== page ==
BY KEITH B. JONES | January 10, 2019

In Los Angeles, an actor parks her car in a garage and rides an e-scooter to her audition. In Columbus, a visiting family takes a driverless shuttle along the Scioto Mile to visit Bicentennial Park. And in Manhattan, an account executive chooses the heated comfort of an Uber instead of walking the six snowy blocks from the subway to her office building.

Coast to coast, and in many cities in between, thousands of people rely on last-mile transit to get from Point A to Point B.

Beyond skateboards, bicycles, and good old-fashioned walking, pedestrians in most cities can choose from an array of last-mile options, each offering the latest and greatest in “alternative” transportation. These include dockless scooters and bikes like Bird and Lime, ride-hailing companies like Lyft and Uber, and driverless shuttles and taxis (being tested in dozens of cities), but can be virtually anything that fulfills the last step in your commute—Segways, so-called hoverboards, and electric unicycles included.

WHY A SUDDEN EMPHASIS ON LAST-MILE MOBILITY?

Getting from Point A to Point B often requires a few steps in between, with many of those steps being from walking. This is largely due to the fact that public buses and rail systems do not service enough locations, or do so on inconvenient schedules, while downtown streets are often so congested that walking is actually faster than driving.

In their perfect form, last-mile mobility options are an extension of an imperfect transportation system. They begin where the busses and rails end and where cars park.

WHAT ARE THE POPULAR OPTIONS?

Love them or hate them, dockless bikes and scooters, such as a Bird and Lime, are leading the charge. But they’re not without problems.

For instance, Birds are easy targets for vandalism-cum-pollution. Countless scooters have been pitched into rivers, down hills, over seawalls; they’ve been spotted in Venice Beach canals, public toilets, and far more puzzling yet undeniably creative places. They’ve also become a nuisance when people leave them to clutter sidewalks and street corners. (Perhaps a clue to the vandalism lies there within.) And now that hospitals in popular e-scooter locations are reporting more head injuries due to scooter accidents, cities are either instituting strict policies and regulations, or going so far as to ban them outright.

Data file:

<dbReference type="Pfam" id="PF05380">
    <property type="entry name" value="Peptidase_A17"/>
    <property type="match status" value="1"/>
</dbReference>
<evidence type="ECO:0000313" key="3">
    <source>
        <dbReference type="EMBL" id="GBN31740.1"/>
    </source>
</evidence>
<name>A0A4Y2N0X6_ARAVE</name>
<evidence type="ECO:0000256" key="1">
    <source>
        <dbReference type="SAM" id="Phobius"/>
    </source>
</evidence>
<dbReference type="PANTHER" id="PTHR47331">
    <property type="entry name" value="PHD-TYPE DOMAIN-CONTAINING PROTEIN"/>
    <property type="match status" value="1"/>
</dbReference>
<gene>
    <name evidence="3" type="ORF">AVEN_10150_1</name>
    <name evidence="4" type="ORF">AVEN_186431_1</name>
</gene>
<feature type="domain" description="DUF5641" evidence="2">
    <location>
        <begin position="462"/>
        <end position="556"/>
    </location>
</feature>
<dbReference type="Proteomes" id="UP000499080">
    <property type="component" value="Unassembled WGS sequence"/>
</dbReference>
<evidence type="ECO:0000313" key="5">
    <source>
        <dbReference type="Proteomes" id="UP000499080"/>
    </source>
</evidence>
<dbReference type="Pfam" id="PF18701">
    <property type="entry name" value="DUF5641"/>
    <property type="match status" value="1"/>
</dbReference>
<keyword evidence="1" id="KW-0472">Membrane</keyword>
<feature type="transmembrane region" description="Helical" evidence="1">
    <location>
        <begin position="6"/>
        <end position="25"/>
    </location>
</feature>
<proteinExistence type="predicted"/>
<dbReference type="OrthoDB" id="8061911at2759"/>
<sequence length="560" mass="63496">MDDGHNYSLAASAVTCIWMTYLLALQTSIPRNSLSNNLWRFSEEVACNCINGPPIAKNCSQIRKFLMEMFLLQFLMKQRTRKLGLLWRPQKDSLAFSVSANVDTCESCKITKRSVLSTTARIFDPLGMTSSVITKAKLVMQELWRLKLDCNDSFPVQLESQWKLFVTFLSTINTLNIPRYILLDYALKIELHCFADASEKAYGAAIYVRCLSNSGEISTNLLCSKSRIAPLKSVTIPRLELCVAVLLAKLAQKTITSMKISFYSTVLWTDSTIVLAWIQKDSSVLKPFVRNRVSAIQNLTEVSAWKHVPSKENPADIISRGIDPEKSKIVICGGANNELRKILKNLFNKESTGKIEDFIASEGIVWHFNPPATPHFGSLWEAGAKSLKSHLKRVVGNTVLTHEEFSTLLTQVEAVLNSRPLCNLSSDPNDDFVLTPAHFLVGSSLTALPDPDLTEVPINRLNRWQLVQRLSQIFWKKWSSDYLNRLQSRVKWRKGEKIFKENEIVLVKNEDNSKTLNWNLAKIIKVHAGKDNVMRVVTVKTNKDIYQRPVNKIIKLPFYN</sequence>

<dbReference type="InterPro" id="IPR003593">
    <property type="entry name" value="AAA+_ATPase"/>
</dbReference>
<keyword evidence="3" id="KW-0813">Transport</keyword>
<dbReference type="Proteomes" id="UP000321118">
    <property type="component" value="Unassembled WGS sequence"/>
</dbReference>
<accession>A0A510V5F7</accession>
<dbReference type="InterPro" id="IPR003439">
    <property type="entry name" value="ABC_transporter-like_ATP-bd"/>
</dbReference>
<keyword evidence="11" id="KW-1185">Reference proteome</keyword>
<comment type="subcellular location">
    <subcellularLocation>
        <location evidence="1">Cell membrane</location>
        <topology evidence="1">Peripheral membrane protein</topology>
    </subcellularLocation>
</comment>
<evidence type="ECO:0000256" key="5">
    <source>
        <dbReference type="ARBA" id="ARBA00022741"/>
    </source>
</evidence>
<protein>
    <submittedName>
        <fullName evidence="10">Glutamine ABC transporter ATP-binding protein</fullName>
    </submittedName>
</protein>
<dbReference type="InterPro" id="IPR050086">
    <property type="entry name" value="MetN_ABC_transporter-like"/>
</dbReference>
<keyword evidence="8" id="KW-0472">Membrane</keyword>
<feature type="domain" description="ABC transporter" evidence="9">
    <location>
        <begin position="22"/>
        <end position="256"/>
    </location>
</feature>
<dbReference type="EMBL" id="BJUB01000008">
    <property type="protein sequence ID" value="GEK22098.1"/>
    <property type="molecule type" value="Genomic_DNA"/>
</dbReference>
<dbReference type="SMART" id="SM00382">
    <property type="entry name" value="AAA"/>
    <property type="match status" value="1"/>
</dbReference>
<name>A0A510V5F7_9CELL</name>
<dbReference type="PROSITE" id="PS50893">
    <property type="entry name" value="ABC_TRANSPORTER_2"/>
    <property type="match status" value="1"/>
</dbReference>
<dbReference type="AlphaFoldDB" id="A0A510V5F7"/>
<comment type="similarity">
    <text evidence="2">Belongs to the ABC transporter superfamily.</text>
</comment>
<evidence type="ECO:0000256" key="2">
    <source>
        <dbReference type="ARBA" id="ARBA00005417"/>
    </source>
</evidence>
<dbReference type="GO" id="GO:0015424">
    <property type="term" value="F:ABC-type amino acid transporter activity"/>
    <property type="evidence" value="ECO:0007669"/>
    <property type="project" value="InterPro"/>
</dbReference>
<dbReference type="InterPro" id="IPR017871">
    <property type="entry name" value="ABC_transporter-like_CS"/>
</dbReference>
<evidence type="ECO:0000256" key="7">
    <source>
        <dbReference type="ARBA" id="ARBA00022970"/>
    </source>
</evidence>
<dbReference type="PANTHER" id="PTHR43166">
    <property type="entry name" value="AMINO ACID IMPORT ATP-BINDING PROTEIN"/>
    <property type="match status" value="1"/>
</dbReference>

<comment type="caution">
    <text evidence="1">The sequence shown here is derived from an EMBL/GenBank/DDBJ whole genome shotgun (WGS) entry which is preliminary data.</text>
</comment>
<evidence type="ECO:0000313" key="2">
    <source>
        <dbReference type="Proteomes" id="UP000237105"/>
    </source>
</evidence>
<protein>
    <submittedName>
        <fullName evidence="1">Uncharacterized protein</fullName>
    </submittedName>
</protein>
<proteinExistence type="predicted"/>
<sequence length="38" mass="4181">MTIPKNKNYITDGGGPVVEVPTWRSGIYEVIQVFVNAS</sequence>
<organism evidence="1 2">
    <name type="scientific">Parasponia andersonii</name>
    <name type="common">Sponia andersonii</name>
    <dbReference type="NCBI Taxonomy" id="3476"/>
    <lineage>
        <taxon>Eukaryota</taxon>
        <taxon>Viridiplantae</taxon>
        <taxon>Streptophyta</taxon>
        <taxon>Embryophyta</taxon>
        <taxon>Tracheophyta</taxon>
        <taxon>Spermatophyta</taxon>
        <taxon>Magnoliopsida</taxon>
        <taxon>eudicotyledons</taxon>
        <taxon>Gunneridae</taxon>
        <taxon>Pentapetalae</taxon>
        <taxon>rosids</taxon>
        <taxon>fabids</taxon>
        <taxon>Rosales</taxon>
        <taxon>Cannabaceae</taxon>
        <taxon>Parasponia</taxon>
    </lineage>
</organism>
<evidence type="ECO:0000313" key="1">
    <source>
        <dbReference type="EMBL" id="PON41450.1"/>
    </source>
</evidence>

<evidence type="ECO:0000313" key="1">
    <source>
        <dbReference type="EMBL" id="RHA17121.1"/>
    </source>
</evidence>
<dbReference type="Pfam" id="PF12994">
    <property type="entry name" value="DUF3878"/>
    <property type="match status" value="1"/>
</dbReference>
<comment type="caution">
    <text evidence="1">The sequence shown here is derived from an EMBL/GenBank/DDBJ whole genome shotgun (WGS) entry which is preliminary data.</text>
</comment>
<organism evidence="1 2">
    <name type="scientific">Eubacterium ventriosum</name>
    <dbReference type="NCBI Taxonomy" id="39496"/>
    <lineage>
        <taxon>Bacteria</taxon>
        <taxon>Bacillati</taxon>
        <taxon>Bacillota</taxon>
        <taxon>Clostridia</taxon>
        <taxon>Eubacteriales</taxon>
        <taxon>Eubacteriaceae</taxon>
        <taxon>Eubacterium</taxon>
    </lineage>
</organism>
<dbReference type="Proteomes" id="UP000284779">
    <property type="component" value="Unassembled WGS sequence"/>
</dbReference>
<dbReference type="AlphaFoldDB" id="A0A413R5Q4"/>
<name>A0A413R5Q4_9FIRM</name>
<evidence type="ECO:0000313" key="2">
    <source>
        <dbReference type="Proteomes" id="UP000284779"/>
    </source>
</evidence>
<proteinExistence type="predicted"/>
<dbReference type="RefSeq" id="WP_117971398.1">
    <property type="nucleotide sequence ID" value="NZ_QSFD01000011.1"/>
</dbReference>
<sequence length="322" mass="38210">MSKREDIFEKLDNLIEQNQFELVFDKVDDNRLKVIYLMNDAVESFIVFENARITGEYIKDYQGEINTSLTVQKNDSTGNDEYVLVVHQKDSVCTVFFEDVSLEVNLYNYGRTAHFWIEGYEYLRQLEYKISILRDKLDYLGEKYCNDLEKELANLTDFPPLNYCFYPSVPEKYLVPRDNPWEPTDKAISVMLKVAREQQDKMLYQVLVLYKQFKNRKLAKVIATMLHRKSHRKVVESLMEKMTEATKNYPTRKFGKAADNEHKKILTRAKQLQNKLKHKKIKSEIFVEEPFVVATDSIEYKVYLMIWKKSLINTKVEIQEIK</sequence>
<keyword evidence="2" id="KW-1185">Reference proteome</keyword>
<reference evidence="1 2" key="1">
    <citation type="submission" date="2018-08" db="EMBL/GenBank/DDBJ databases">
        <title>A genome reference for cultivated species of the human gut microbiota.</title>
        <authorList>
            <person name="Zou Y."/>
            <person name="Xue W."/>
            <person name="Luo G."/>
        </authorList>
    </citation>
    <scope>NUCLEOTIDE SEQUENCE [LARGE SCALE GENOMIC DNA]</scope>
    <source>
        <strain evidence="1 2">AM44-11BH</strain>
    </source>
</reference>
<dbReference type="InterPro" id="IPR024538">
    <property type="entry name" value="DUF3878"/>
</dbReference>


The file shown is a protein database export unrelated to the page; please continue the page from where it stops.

SO HOW DO WE CHOOSE THE RIGHT SOLUTION?

The answer is, we don’t. At least, we don’t choose just one. Variety isn’t just the spice of life, it’s the main ingredient in mobility.

But having different last-mile travel options isn’t worth it just for the sake of being different. They need to provide objective benefit. Not just in regards to investors, employees, consumers, city government, non-users, or even the environment—but all the above.

“The best possible solution,” explains SkedGo, a MaaS (Mobility as a Service) company focused on trip planning and corporate mobility, “usually involves a dedicated collaboration between multiple organizations to design, develop, and implement a cohesive network of interconnected travel options.”

In much the same way that the smart cities of Tomorrowland will rely on collaborative efforts and connected systems, fine-tuning the last leg in the commuter’s journey will likewise require collaboration to alleviate transit challenges, turn mobility nuisances into nothing-to-worry-abouts, and help make the last mile the easiest mile.

And while regulations will not only help provide a better experience for the customer, they have begun to impair mobility options. Ride-hailing companies, or Transportation Network Companies (TNCs), have been dealt an equally tough, although needed, hand in the regulatory department after recent studies investigating the impact of TNCs have shown that they actually increase congestion in dense urban areas.

That said, the enlacing of multiple transit options doesn’t just happen. It takes a concerted effort from local officials to develop geo-specific smart regulations and public policies tailored to their county, city, and, in special cases, specific districts.

Done effectively, such a policy overhaul will legally require collaboration between different last-mile services. This isn’t to stifle competition or limit choices, but help ensure order, safety, decongestion, and even local tax revenue, where applicable.

Think about bike lanes. Few will disagree that bike lanes were a major win for cyclists’ safety, but created less room for cars on the road. It’s time we collaborate to take lane science a step further and make last-mile best-practices a regulatory reality. Stepping onto the sidewalk is a good place to start.

FINAL THOUGHT

We need to go beyond the golden triad of speed, convenience, and affordability to also provide an a la carte menu for customers to pick and choose the mobility solution that works best for them. Then, as mobility solutions providers, it’s our job to translate that to ensure those mobility options are delivered.

“Ace Mobility Solutions isn’t just a business. It’s the Mobility Revolution in action.”

Keith B. Jones
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